General structure of an alkyl polyglucos


Used as the sodium salt or disodium salt in combination, cocoyl glutamate anionic surfactants have gentle cleansing and foaming properties. Applications include facial and body cleansers, shampoos and baby products. Glutamates are claimed to be non-comedogenic. The products under consideration have ECOCERT approval.

sodium cocoyl glutamate.png

Sucrose Esters

Predominantly used as non-ionic emulsifiers for O/W systems, sucrose esters of fatty acids (palmitate / stearate) can act as co-surfactants to be used in formulations for mild cleansers. They are claimed to provide controlled detergency and leave a pleasant after-feel. Sucrose esters can also be used as viscosity modifiers. Product range available is ECOCERT approved.

general structure of a sucrose ester.png

Natural Betaines

Cocoamidopropyl betaine is extensively used as a secondary surfactant in alkyl or alkyl ether sulfate-based systems to improve foaming. A modified cetyl betaine, developed from natural feedstocks, functions as a mild secondary surfactant in conjunction with anionic surfactants (such as glutamates) in sulfate-free systems. This shows enhanced viscosity-building properties, reducing the level of sodium chloride needed for thickening of products.

Acyl Lactylates​

Sodium Stearoyl Lactylate – one example

Acyl lactylates are formed from the reaction of fatty acids and lactic acid in the presence of an alkali ion. Depending on the length of the carbon chain in the fatty acid and the degree of condensation, surfactants with varying degrees of foaming characteristics are shown. Sodium salts (such as that seen in the diagram) are efficient O/W emulsifiers useful in creams and lotions. Acyl lactylates are also recognized for their humectant properties.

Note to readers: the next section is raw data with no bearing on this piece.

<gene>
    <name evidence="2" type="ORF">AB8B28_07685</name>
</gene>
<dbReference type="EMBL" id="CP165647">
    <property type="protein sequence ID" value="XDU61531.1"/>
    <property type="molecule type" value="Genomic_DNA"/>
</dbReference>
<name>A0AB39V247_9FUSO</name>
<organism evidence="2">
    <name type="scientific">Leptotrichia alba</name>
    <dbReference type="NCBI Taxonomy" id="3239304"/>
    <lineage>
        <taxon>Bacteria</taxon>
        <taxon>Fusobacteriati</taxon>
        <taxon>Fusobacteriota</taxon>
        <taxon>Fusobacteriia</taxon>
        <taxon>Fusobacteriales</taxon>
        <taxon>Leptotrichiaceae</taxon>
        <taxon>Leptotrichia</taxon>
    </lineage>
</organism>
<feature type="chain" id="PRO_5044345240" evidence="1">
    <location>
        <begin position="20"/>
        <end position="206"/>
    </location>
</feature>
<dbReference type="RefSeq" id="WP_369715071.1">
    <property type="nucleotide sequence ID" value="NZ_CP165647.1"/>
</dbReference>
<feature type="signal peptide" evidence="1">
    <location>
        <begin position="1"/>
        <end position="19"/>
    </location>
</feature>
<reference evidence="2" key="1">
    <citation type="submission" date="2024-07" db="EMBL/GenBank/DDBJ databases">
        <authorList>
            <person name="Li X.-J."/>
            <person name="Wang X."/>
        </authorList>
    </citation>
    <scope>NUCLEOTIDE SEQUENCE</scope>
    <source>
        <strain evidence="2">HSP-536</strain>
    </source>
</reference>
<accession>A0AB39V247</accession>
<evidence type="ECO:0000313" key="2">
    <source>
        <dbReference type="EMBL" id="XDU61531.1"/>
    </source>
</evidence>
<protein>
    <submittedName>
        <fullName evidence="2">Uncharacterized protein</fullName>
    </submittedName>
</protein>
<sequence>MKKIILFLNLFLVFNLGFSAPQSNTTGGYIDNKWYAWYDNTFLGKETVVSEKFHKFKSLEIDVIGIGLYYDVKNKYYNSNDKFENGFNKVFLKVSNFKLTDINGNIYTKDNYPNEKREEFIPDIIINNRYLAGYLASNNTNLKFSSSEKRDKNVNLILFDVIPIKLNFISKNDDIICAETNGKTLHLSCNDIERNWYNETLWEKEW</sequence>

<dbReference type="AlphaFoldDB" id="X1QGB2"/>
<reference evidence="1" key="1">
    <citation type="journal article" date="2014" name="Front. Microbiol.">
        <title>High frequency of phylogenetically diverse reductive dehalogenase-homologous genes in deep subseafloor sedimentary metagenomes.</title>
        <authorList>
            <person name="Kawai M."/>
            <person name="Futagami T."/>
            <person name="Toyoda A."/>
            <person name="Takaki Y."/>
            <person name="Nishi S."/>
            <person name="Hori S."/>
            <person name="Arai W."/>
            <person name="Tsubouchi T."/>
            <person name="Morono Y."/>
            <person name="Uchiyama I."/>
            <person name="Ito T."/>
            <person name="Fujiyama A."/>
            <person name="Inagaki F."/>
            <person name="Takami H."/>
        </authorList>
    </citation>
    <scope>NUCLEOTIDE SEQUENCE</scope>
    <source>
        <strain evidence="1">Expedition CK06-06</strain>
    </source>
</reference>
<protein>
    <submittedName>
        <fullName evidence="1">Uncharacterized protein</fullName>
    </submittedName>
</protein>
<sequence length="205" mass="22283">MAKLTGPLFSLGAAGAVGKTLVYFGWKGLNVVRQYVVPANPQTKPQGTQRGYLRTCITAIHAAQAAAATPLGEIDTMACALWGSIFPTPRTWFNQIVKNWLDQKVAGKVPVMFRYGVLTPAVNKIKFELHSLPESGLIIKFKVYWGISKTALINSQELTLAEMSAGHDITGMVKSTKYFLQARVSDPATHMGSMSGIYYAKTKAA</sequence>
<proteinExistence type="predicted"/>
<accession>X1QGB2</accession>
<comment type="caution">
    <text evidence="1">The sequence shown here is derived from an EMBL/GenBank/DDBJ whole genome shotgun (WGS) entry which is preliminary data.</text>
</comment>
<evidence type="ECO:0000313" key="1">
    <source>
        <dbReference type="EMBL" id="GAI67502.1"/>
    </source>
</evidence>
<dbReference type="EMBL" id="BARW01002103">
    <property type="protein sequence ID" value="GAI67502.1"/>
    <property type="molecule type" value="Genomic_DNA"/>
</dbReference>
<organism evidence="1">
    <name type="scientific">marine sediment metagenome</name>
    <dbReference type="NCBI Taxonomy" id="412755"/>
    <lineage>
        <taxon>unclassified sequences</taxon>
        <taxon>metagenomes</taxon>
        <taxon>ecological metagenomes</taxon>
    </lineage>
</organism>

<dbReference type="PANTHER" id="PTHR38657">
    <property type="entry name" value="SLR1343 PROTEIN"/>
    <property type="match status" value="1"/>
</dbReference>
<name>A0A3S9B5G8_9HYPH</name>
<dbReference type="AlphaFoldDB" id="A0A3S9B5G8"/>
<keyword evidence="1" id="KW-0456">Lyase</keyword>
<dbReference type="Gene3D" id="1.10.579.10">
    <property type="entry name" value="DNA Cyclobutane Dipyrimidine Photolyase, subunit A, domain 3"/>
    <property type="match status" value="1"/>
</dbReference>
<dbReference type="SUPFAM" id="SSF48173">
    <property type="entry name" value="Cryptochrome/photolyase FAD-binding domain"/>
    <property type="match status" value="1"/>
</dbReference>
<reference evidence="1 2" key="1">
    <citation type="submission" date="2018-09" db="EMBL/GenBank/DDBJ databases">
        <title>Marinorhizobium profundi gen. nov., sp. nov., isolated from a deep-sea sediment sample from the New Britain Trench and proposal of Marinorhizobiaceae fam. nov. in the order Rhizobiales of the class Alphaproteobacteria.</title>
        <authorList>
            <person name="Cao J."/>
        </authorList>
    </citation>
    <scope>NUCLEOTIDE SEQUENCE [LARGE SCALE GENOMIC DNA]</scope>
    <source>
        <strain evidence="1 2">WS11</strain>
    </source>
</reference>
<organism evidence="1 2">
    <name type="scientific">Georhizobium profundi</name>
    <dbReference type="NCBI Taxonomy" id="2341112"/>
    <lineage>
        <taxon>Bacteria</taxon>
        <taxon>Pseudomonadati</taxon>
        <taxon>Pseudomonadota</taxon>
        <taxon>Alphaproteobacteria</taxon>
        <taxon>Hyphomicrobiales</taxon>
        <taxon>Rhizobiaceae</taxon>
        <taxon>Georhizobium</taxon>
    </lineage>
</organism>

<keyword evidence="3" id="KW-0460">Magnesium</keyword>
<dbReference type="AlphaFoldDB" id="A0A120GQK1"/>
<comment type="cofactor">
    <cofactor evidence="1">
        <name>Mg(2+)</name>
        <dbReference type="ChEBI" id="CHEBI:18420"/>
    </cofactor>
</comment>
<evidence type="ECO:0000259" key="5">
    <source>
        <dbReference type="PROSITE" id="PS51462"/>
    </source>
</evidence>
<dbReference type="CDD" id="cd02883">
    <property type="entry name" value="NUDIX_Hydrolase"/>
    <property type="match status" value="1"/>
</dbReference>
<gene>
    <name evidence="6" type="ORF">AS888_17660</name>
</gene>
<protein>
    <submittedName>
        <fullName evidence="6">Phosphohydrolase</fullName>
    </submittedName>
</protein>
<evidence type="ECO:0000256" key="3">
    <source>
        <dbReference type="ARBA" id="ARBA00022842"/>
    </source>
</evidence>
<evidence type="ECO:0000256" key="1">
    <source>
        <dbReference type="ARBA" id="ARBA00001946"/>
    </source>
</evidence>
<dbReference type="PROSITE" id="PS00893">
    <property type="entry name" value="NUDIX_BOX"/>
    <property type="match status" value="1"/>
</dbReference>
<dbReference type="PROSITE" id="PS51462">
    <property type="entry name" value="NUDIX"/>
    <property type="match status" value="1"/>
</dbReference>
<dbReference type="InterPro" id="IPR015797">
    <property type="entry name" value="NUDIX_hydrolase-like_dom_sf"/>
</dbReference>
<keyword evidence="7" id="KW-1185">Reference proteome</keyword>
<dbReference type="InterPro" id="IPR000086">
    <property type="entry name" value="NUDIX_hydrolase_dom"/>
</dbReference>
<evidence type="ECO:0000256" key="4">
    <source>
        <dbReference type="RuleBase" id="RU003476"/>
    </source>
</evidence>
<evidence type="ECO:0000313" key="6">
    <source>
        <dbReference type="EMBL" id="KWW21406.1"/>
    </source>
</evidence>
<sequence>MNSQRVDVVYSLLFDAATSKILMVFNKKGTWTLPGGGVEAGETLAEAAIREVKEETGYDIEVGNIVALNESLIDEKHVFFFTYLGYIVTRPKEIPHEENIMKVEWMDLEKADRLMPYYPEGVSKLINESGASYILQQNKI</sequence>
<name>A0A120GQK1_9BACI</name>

sodium stearoyl lactylate.png

Oat Derivatives:

Oat (Avena sativa) derivatives have a long history of relief for irritation and itching.

Oat Oil is extracted from oat kernels in a process which maintains the biologically active components and provides a clear oil. A high level of natural anti-oxidants is found including forms of Vitamin E; the oil is rich in essential fatty acids and natural emollients. It has good emulsification properties for water-in-oil emulsion systems.


Colloidal oats acts as a natural thickener in formulations. Oat actives include: Avenanthramides, Avenacins, Flavanoids and simple and complex phenolics.


Shown above is a typical structure of Avananthramides – said to be anti-inflammatory, to aid de-granulation of the skin, have anti-oxidant properties and are non-allergenic. Avananthramides are a group of naturally occurring polyphenols found only in oats. They are fully soluble in aqueous, oil/water and

water/oil systems.



A long-chain, water soluble polysaccharide extracted from the cell walls of oat kernels, β-Glucan has been shown to effectively penetrate the skin and is claimed to be a better moisturiser than Hyaluronic Acid. It is available to ECOCERT standards.

Recent in vivo testing of the efficacy β-Glucan on the reduction of irritation in both surfactant and UV-induced erythema has been reported in Personal Care Europe of June 2012. In this same article trials were also reported on the hair strengthening effects of a conditioning serum containing 5% β-Glucan as the active ingredient with improvement in tensile strength shown.